In the past week there have been a number of reported prosecutions across the UK in relation to coronavirus related offences, not only breaches of the Health Protection (Coronavirus) Regulations 2020 but of assaults on NHS workers and thefts of personal protective equipment. The court system is treating these offences with the rigour required and sentencing individuals with the purpose to both punish and deter whilst reinforcing to society that offences of this type will not be tolerated.
Over the past week a male was sentenced to 6 months’ imprisonment after he spat at a nurse at a hospital in Merseyside. In an unrelated matter, a male who was seen wandering round his local hospital and broadcasting his visit to Facebook to understand the impact of coronavirus was also sentenced to an immediate custodial sentence of three months. These are the types of prosecutions that we are seeing reported almost on a daily basis and most offenders are being sentenced to immediate custodial sentences in both the magistrates’ court and Crown Court.
In addition to these prosecutions, we are also witnessing the increased pressure the prison system is under in order to contain COVID-19. As of 5 April 2020 the Ministry of Justice confirmed that 107 prisoners had tested positive for coronavirus as well as 7,200 prison staff being absent due to reasons related to the virus and 19 of their staff having tested positive for the virus. The prisons have begun a process of releasing low risk prisoners in the last two months of their sentence as well as those who are pregnant or who are incarcerated with very young children to alleviate the pressures on the system, with a reported 4,000 prisoners being released over the past few days.
The limited number of courts currently sitting across the country dealing with bail applications are also being asked to be lenient when considering bail in order to assist with the problem of overcrowded prisons.
The number of positive COVID-19 cases and COVID-19 related deaths is only expected to increase in the prisons over the coming days and the strain on the prison system is likely to become more overpowering than ever. Should an alternative to immediate custody be considered for those who are being prosecuted for offences to ensure that lockdown offenders do not overwhelm the prison system.
Section 1 of the Powers of Criminal Courts (Sentencing) Act 2000 allows for a deferment of sentence. Both the Crown Court and the magistrates’ court may defer passing sentence on an offender for the purpose of enabling the court, or any other court to which if falls to deal with him, to have regard in dealing with him to –
(a) his conduct after conviction; or
(b) change in circumstances
This is only possible if the offender consents and undertakes to comply with any requirement as to his conduct during the period of the deferment that the court considers it appropriate to impose; and the court is satisfied, having regard to the nature of the offence and the character and circumstances of the offender that it would be in the interests of justice to exercise the power.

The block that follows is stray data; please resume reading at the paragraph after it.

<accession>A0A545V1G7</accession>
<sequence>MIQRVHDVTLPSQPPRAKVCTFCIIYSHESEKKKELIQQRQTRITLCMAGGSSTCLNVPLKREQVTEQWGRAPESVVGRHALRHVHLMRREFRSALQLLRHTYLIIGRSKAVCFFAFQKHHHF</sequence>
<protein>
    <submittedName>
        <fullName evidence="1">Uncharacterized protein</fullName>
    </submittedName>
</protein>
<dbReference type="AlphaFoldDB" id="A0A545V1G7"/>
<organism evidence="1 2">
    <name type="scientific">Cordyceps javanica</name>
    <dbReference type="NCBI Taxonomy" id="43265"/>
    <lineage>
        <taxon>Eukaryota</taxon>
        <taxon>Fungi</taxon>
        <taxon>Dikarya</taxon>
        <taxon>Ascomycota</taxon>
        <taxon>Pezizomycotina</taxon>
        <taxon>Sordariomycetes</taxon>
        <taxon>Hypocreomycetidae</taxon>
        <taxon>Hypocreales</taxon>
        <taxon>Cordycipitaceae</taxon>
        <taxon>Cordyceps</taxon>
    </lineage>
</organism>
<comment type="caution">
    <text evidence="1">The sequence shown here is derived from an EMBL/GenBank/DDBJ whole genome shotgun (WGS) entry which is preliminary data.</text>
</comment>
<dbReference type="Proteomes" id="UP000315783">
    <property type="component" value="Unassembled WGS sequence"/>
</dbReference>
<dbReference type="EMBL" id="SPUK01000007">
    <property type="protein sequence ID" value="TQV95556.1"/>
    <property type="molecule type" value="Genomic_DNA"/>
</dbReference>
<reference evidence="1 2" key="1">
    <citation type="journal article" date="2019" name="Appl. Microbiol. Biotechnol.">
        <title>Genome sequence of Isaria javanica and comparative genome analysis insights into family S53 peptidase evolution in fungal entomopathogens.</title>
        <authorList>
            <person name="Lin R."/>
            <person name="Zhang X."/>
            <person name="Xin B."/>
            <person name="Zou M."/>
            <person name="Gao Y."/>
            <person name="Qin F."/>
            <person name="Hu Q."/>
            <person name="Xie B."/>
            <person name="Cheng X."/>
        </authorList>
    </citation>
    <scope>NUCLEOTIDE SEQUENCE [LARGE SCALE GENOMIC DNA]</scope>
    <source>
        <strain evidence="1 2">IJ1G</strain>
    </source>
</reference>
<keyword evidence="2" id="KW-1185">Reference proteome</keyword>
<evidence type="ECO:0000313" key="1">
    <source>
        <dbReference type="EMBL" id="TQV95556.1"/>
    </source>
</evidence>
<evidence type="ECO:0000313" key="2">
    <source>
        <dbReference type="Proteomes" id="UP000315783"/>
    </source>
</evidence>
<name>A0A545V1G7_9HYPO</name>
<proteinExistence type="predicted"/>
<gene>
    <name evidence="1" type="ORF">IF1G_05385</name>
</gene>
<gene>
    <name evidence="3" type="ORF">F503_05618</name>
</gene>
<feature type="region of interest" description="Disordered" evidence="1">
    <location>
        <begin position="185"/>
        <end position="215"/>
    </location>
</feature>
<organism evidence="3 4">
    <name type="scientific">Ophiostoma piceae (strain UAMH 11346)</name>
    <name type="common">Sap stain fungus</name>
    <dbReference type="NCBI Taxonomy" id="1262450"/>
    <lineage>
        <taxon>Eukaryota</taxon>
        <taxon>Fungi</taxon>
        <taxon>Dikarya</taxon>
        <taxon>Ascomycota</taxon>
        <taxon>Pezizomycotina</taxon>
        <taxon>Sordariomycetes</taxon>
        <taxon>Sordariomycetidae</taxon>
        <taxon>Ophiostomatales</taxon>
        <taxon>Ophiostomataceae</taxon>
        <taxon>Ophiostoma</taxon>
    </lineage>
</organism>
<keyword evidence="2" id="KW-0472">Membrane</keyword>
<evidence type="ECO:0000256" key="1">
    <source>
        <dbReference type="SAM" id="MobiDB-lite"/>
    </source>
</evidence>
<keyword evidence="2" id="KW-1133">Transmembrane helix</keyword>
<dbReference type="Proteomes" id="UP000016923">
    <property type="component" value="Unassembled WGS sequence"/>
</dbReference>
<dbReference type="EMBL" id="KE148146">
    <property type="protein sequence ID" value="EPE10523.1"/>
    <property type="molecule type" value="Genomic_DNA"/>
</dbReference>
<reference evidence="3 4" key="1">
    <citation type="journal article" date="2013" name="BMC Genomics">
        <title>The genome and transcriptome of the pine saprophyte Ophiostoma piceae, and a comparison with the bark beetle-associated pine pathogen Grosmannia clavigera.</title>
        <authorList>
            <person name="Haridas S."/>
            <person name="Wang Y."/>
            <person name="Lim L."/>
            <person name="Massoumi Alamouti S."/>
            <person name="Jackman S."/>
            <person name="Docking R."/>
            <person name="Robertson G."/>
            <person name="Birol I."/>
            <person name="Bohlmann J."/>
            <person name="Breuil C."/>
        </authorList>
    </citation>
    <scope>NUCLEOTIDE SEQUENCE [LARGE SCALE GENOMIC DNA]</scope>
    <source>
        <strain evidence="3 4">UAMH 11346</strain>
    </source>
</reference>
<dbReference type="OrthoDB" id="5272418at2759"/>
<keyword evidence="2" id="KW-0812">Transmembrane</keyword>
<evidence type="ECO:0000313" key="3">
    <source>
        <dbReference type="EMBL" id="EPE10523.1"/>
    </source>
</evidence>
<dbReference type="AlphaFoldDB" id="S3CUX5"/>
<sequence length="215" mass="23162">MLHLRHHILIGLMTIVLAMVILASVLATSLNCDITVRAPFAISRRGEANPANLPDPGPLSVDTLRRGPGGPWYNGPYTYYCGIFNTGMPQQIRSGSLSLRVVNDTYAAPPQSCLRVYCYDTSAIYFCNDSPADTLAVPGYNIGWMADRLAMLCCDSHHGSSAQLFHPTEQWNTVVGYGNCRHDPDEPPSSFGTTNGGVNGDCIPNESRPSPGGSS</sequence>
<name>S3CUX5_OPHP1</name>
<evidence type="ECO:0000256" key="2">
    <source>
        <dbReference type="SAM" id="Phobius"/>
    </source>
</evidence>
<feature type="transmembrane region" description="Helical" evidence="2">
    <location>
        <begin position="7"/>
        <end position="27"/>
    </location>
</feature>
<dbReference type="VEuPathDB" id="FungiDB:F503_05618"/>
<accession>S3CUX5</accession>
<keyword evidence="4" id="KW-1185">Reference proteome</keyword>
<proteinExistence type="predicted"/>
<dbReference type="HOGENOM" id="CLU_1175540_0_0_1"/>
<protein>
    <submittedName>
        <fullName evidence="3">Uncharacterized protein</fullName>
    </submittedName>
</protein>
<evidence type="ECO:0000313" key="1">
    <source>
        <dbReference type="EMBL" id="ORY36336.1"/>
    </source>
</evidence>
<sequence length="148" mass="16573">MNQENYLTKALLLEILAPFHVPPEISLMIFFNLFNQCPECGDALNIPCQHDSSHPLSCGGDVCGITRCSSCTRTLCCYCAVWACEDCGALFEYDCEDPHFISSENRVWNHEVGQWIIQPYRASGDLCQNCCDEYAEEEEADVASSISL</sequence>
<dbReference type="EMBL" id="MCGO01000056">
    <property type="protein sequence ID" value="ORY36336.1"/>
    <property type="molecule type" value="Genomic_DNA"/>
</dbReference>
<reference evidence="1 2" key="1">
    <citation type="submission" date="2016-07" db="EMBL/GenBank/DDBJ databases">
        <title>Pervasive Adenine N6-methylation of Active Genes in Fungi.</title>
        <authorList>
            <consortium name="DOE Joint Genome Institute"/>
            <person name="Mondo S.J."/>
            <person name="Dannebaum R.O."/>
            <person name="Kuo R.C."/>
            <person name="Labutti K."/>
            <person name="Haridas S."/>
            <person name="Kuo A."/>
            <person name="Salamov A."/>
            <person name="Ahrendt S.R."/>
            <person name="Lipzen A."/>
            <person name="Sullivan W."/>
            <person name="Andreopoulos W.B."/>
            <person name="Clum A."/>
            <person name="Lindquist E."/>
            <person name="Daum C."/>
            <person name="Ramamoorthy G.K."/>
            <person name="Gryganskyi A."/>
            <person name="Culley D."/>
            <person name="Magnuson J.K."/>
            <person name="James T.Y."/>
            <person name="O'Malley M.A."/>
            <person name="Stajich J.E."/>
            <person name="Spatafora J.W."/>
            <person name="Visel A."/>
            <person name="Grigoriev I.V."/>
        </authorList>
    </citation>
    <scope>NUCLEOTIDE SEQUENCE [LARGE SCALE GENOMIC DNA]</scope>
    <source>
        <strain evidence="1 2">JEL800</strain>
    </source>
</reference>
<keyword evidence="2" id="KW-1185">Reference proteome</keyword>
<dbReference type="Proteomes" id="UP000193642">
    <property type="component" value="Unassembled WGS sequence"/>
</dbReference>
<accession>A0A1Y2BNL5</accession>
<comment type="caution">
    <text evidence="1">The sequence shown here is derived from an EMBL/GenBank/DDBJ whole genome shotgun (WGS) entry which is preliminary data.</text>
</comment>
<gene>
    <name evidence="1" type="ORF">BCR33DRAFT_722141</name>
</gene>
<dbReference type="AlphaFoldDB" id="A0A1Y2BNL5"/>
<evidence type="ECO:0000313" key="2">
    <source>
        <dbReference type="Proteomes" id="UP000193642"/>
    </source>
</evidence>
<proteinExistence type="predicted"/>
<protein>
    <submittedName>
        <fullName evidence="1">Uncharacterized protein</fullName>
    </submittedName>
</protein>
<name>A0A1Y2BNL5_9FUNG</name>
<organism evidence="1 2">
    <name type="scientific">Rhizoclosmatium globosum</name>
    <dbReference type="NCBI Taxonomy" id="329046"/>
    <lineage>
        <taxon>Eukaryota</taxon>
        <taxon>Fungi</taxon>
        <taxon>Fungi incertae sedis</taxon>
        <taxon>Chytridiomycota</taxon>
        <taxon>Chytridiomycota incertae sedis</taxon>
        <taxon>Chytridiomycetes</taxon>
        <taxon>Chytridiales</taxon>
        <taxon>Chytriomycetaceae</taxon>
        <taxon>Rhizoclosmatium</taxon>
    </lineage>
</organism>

Any deferment of sentence under the section shall be to a date fixed by the court, not being more than six months after the date on which the deferment is announced. On this date, the defendant is required to return to court. The conditions are reviewed and it is considered whether a non-custodial sentence will be passed. If the defendant has not complied, or further offences have been committed in this time period, then a custodial sentence is inevitable. If, on the other hand, the defendant has been compliant, a non-custodial sentence is possible.
There is no specific legislation as to the types of requirements that are to be set during the deferment period, and the legislation is drafted to be used for the very limited number of individuals who are given an opportunity to rehabilitate to avoid prison, but in the current emergency it may be that an adjustment could be made to the legislation to enable courts to defer sentences without giving them an opportunity of reparation. An adjustment to simply defer the sentence for a specific time may be the most sensible course of conduct and for the individuals to appear before the sentencing court in a number of months’ time for their custodial sentence to be activated if necessary.
An alternative may be to impose community orders or suspended sentences with an electronically monitored curfew requirement. Section 204 of the Criminal Justice Act 2003 allows for a curfew requirement to be imposed as part of a relevant order requiring an offender to remain, for periods of time in places as specified in the relevant order. A sentence with a requirement which imposes a curfew may not be for longer than 12 months from the day it is made, and may not be for more than 16 hours a day.
At a time where every citizen has their liberty restricted, a stronger deterrent to the wider public than immediate prison would be for individuals to continue to be compelled to adhere to the Coronavirus Regulations at the same time as the rest of the country, whilst awaiting the risk of a custodial sentence being activated and served whilst the lives of others start to return to normal. This may, at first sight, look like a soft option but the reality for most offenders would be a longer period during which they would be subject to a real incentive to rehabilitate and thereby avoid a prison sentence.